Keel Project

The FC Europe has a very low ballast ratio and the keel is in line with its design age, which means higher center of gravity and more wetted area than current designs. While the higher wetted area (from a wider fin) is not all bad for a cruiser, we needed more righting moment.


The keel already had a small bulb and it was obvious that weight should be added there. We wanted as much extra righting moment as reasonable and I did some calculations on the keel bolts with help of the book “Principles of Yacht Design” by Larsson and Eliason.  By adding 150 kg. at the bottom of the keel we were increasing the moments at the keel root by 25% and I was not sure if more would be safe and then the rig and the structure also have to handle the extra loads. Another boat Bobsleigh went further. They (former British owner) added approximately 300 kg after having an engineering calculation done. Bobsleigh was racing regularily in the UK SouthWest (now in the North Sea) which is as rough as anything I ever planned to do, so with them having no structural problems feels like a proof with a safety margin.


The description of the Bobsleigh modification was my starting point but it was too crude for my taste, so I made my own design. I wanted the weight as far aft as possible, because the extra weight is basically replacing crew weight which is placed aft of the cg. The boat is mostly cruised wit 2-4 people instead of the racing crew of 8. I wanted sound hydrodynamics as  well, which meant using proven NACA models. I went through the NACA profile series recommended by Larsson and Eliason and opted for the 67-series,  which had much similarity with the front half of the original profile but carries the volume further aft. This allowed us to design a sleeve that was pushed onto the original bulb from the back and only requiring a moderate amount of fairing to complete the shape forward. The shapes can be compared on the 3-D views which were generated with a CAD tool.


We made a fibreglass female mould of the original bulb (aft half) and built the model on top of that using plywood foam and plaster. This was then used to create the mould for the sleeve in the forgery, which unfortunately destroyed my model in the process. The lead cast (by Postler in Glückstadt) came out beautiful and was a perfect fit. They told me that it weighed 180 kg. which is surprisingly high, because I had calculated the original (150 kg.) in the 3D CAD program (SolidWorks). I could not check the weight myself, so I will never be sure how much it is.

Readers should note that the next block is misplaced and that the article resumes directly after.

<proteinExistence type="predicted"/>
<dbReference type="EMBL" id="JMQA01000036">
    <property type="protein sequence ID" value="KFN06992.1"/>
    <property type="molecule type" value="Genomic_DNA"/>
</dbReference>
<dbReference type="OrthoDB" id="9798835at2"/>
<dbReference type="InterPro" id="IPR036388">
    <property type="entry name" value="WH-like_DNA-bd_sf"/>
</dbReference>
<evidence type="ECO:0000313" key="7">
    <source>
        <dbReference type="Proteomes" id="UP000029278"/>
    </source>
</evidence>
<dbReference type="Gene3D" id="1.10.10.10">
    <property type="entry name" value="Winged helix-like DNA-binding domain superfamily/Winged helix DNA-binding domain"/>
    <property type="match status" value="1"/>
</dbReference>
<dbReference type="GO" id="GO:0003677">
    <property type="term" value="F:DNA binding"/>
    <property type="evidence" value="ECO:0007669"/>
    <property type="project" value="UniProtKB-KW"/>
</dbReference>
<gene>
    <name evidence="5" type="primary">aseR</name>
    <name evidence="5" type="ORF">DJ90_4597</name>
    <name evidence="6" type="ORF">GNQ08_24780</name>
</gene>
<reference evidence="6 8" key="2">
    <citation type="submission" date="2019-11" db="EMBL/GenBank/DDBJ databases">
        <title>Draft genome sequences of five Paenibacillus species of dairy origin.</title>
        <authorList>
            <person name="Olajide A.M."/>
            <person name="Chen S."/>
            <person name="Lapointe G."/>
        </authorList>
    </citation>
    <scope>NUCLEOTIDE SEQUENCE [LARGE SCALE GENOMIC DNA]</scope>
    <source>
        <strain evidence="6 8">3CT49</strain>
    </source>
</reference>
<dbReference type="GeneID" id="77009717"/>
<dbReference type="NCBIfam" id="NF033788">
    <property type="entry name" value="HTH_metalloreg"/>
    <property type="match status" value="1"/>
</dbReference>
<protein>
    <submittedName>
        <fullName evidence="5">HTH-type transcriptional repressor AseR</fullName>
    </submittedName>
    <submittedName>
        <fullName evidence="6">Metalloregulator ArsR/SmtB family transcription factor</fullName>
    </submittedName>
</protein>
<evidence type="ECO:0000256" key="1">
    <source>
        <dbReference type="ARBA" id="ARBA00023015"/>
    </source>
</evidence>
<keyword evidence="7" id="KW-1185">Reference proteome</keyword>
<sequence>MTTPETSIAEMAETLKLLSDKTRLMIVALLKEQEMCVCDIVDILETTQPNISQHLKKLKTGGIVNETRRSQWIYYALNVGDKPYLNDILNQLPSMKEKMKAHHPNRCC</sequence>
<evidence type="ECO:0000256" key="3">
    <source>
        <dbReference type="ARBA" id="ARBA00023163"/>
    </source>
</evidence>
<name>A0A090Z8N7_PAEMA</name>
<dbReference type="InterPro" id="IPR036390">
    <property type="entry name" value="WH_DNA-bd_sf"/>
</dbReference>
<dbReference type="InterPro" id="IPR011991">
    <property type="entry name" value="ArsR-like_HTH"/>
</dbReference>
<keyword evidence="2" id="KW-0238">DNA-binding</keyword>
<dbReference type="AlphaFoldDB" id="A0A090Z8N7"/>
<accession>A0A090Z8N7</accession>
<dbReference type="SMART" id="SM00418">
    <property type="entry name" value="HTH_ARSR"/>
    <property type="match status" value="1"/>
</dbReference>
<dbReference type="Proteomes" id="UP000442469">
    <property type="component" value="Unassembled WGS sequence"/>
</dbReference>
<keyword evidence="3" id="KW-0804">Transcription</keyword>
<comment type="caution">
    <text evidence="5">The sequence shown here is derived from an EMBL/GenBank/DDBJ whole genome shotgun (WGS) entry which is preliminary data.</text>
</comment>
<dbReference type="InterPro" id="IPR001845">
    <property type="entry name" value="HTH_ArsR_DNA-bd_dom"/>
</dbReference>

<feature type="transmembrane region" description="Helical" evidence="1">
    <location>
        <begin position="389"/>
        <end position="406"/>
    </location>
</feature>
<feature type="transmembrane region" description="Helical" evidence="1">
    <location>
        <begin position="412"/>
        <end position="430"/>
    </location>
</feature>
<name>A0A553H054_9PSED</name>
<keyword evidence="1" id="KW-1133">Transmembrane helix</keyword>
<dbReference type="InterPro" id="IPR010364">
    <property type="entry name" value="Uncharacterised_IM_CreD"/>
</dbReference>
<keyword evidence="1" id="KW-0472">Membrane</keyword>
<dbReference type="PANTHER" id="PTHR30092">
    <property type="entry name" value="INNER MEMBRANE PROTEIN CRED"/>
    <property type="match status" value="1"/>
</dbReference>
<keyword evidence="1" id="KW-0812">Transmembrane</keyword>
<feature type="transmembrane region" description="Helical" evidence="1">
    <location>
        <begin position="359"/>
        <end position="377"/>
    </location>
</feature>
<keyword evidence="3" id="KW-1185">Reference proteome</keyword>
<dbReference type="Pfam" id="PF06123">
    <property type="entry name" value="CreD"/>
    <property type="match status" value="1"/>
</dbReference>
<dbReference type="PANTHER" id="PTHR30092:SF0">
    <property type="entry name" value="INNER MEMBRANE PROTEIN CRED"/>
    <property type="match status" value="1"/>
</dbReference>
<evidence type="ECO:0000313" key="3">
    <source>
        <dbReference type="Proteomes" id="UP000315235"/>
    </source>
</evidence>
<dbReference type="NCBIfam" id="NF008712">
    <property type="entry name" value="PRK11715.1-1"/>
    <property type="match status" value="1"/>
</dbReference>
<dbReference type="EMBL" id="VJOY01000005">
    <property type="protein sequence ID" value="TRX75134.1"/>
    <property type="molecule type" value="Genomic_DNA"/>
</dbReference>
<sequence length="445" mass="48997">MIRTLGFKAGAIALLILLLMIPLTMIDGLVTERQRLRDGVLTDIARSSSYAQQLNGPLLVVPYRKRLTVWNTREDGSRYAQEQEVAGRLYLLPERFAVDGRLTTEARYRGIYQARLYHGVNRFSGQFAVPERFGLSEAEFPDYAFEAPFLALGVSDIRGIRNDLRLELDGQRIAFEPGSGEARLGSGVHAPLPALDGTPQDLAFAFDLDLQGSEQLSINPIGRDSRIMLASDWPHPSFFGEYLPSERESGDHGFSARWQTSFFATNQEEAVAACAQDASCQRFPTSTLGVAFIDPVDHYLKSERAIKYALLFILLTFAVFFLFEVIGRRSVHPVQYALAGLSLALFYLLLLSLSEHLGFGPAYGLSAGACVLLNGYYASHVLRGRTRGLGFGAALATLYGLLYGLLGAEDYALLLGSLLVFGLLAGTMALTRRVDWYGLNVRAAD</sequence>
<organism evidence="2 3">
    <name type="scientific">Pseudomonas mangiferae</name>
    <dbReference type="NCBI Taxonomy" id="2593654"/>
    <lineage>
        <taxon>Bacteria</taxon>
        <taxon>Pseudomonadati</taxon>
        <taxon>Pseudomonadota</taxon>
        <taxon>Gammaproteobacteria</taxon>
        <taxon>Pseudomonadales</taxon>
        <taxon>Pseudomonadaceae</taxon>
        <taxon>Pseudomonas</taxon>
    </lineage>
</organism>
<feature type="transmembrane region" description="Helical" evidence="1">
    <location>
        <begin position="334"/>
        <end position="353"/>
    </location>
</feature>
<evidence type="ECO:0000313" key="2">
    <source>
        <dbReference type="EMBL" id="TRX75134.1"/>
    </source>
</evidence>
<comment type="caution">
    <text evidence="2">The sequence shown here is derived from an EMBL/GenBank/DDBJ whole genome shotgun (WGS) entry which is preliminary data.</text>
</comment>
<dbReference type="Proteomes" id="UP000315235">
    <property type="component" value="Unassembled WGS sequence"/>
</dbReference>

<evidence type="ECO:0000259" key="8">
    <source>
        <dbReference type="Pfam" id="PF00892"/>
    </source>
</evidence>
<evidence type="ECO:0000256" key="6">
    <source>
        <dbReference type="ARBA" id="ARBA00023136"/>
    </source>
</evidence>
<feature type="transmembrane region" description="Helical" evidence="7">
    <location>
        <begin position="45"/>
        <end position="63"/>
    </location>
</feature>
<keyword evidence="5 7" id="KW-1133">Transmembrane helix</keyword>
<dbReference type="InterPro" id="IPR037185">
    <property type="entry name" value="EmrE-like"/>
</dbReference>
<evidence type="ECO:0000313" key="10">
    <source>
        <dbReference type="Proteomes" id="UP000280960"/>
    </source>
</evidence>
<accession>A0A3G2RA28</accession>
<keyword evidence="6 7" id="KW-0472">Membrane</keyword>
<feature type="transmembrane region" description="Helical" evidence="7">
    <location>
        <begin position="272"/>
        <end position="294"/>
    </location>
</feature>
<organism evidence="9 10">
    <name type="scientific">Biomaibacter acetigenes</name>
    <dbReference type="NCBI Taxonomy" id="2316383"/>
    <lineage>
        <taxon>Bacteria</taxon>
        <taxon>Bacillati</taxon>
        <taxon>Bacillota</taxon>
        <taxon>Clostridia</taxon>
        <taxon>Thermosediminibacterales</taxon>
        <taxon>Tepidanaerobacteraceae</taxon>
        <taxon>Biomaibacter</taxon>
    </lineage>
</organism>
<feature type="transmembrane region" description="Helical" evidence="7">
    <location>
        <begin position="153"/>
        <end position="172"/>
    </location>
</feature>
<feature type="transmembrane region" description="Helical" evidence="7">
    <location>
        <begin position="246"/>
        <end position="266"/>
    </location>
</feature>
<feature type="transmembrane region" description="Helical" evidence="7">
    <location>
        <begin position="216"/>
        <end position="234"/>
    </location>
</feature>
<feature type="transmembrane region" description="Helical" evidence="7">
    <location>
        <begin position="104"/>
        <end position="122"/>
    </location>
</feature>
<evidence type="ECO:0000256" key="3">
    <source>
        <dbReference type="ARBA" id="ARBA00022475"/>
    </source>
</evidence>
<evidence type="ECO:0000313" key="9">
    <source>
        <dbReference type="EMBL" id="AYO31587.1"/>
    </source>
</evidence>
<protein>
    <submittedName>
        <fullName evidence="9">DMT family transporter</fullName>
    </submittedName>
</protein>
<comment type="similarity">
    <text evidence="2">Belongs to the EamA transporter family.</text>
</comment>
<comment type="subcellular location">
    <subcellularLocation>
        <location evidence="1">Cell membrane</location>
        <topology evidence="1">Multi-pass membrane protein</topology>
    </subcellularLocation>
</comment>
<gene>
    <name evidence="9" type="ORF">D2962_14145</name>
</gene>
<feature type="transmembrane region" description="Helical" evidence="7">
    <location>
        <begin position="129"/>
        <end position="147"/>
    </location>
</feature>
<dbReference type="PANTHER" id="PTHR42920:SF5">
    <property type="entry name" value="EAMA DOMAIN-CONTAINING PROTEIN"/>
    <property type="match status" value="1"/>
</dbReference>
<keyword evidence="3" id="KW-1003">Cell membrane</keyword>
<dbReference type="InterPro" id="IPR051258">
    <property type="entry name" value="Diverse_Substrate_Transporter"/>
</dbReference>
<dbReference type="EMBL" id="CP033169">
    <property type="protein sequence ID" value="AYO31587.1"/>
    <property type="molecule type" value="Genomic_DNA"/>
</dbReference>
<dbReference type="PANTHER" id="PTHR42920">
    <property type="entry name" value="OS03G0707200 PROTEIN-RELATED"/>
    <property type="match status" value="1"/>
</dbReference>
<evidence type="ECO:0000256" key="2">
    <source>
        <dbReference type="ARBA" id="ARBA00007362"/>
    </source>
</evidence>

The Sleeve was glued on with epoxy and we had been warned that there was only one try as the tight fitting lead would not come off again. We even forgot to put in the two 10 mm safety bolts and sailed one season without them. Even a full speed grounding on stones, by an unexperienced delivery crew who were too generously keeping clear of traffic in the Kiel channel, left the connection unimpressed.

After almost 10 years and a few more ground contacts, there is still only a hair crack on one side at the joint. This thing will never fall off!


The righting moment was increased further by adding two 250 Ah batteries and 50 meter of anchor chain for about 200 extra kg. in the bilge beneath the cockpit. These items obviously have important functions as well.


With all this Kría is now probably a moderately stiff boat, having been really tender before. As we had to replace the mast (tube), wich had a crack, we went for a heavier profile and meanwhile have also upgraded the weakest part of the rigging to compensate for the increased righting moment when racing with full crew.


I know that Bobsleigh had their rudder redesigned as well for better control. It was done by Hugh Welbourne if I remember correctly. It looks on pictures like the original rudder was just lengthened and got a state of the art shark fin tip. I don’t think this is necessary and I doubt that the shark fin compensates for the drag created by the extra surface.

I am happy with how the boat handles in it’s current configuration. The rudder does not stall so easily and it recovers quickly in most situations. I would say that the FC Europe is a forgiving and well mannered boat, which even a novice can steer on a breesy spinnaker run. This is certainly helped by the amount of reserve buyoancy carried up front, which creates less assymetry of heeled hull shape (immersed) than current IMS style hulls. Those boats certainly need their deeper rudders too keep enough water contact when heeled.


In conclusion, we have a pragmatic compromise which delivers the desired stability but certainly can not be compared performancewise with modern appendice designs. 


You can also see pictures of all the modification projects in the galery.